For this we need bigger fences, more patrols and huge detention centers that use taxpayer dollars to return long-time US residents back to hopeless situations? On the other hand, wide open borders would mean an unmanageable influx of immigrants, saturating the labor market and straining infrastructure. There must be a compassionate middle ground that discourages illegal entry but acknowledges the plight of people who are here.

 Entering the United States without proper paperwork is not a felony; it's not a
New York Times photo of migrants awaiting processing
misdemeanor; it's a lesser class of offense called an "infraction." And yet people discovered without documentation are imprisoned for weeks or months and more without trial.

I am aware of several cases of families with US-born children, separated as parents were deported simply because they lacked proper paperwork. I know of a case where an undocumented worker, stopped for a burned-out tail light on his borrowed car, landed in the Tacoma detention center, imprisoned for almost a year and then returned to El Salvador because he couldn't raise the $9,000 needed for a  lawyer.

"Give me your tired, your poor, your huddled masses, yearning to breathe free!" The inscription by Emma Lazarus at the base of the Statue of Liberty begins to ring hollow when  so much rhetoric and effort goes to spurning those risking their lives so that they and their families may simply breathe free.

Friday, March 21, 2014

Shocking Data about Suspended Black Preschoolers

Tell me what's wrong with this sentence from an Associated Press article I found in The Seattle Times today: "Data to be released Friday by the Education Department's civil-rights arm finds that black children represent about 18 percent of children enrolled in preschool programs in schools, but almost half of the students are suspended more than once."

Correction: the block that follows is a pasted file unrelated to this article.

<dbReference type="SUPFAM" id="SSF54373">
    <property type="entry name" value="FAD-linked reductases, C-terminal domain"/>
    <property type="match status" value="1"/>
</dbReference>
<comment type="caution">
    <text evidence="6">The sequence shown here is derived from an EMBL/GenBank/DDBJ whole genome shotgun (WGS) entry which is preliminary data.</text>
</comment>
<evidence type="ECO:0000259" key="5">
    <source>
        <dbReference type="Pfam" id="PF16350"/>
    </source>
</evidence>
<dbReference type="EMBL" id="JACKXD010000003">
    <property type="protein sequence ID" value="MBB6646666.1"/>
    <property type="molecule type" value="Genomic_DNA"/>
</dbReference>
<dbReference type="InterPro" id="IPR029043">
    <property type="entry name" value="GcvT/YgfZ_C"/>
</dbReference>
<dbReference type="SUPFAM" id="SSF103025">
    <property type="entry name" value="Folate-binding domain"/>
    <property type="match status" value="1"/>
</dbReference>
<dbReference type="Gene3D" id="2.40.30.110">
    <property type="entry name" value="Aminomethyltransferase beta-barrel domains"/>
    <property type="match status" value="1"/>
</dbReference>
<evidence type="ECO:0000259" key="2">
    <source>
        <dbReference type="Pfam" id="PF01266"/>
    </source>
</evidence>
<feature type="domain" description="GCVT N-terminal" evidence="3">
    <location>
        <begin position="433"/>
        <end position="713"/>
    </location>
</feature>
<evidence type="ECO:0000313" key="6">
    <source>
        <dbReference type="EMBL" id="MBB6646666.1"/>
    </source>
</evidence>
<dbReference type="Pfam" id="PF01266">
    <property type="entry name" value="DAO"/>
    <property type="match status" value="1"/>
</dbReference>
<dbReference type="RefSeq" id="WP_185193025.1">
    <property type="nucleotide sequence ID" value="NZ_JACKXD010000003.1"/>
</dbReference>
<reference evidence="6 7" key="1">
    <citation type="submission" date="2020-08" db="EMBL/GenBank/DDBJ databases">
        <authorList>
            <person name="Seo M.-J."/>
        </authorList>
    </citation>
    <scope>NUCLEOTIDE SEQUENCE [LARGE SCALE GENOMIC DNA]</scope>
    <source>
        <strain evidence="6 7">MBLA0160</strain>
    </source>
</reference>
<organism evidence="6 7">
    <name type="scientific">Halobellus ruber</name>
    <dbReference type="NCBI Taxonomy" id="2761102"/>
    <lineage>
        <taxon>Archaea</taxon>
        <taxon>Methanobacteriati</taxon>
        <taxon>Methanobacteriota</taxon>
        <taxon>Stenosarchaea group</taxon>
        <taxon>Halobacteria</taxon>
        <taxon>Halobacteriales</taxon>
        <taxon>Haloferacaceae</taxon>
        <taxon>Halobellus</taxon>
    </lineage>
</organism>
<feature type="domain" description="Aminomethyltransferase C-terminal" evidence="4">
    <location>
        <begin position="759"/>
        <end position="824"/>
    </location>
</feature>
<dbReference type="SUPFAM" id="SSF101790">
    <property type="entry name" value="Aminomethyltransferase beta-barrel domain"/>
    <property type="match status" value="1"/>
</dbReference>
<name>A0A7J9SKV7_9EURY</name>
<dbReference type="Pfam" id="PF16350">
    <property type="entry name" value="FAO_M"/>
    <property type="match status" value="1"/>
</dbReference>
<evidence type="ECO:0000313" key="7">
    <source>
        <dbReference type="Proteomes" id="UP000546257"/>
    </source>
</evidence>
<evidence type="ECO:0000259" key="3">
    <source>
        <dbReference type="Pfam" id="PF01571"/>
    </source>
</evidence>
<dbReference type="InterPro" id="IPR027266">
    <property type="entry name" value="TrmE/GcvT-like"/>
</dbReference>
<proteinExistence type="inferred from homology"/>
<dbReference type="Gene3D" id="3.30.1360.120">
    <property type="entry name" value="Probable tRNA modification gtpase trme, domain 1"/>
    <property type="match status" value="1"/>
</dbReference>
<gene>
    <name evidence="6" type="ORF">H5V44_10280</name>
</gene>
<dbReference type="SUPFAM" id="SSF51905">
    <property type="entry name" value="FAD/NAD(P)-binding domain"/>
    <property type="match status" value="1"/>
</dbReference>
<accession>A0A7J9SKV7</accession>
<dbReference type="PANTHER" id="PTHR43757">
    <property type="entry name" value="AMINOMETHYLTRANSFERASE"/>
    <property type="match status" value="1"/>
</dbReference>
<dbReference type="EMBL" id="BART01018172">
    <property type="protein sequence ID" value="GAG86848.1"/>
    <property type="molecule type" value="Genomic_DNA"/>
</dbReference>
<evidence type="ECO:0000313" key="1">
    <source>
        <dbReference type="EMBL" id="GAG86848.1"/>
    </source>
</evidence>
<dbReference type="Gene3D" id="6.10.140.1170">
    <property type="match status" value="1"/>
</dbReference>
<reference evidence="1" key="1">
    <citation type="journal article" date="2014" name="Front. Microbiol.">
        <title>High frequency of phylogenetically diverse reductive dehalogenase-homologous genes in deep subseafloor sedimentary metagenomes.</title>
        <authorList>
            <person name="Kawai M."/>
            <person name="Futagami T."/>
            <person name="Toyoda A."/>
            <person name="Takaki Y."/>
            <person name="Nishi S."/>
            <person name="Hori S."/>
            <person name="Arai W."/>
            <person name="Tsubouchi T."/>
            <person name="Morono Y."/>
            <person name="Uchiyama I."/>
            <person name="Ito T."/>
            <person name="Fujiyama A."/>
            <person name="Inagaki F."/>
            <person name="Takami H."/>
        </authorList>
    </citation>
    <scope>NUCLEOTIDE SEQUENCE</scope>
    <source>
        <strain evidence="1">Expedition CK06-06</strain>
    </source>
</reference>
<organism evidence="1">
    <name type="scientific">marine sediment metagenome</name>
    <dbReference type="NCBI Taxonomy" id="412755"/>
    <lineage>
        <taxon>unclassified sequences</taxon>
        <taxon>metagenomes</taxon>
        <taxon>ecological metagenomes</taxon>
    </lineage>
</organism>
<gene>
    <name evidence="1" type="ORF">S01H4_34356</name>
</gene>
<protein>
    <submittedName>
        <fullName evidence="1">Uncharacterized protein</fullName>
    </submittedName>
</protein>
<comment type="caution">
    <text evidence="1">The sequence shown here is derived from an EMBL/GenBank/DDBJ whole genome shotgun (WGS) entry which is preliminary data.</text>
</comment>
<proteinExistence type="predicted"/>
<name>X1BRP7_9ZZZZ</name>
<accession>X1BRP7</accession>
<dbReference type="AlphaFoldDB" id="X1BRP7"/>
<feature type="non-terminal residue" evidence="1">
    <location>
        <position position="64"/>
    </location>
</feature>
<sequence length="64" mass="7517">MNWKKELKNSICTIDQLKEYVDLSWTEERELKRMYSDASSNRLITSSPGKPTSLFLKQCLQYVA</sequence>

If you said it's wrong that black children are suspended extremely disproportionately to their percentages in preschool, well, the research certainly shows something's wrong somewhere.

If you thought the statistic might be questionable because of the way information was collected, you're simply a skeptic.

If, like me, you started screaming because the word "data," which is plural, was used as a singular, well, join a club of losers.  We who cannot tolerate heinous errors in grammar and punctuation are an elite group, destined to ongoing angst, as the culture posits (TV pundits), paints (signs and billboards) and publishes (print and online).

The journalists who wrote the article, Jesse J. Holland and Kimberly Hefling, repeat their egregious misuse of "data:"

"The data shows the disparities starting in the youngest of children."
"Overall, the data shows that black students of all ages are suspended and expelled at a rate that's three times higher than that of white children."
"The data doesn't explain why the disparities exist or why the students were suspended."
"The data shows nearly 5,000 preschoolers suspended once" out of one million children in public preschool programs nationally. (Half of those were suspended more than once.)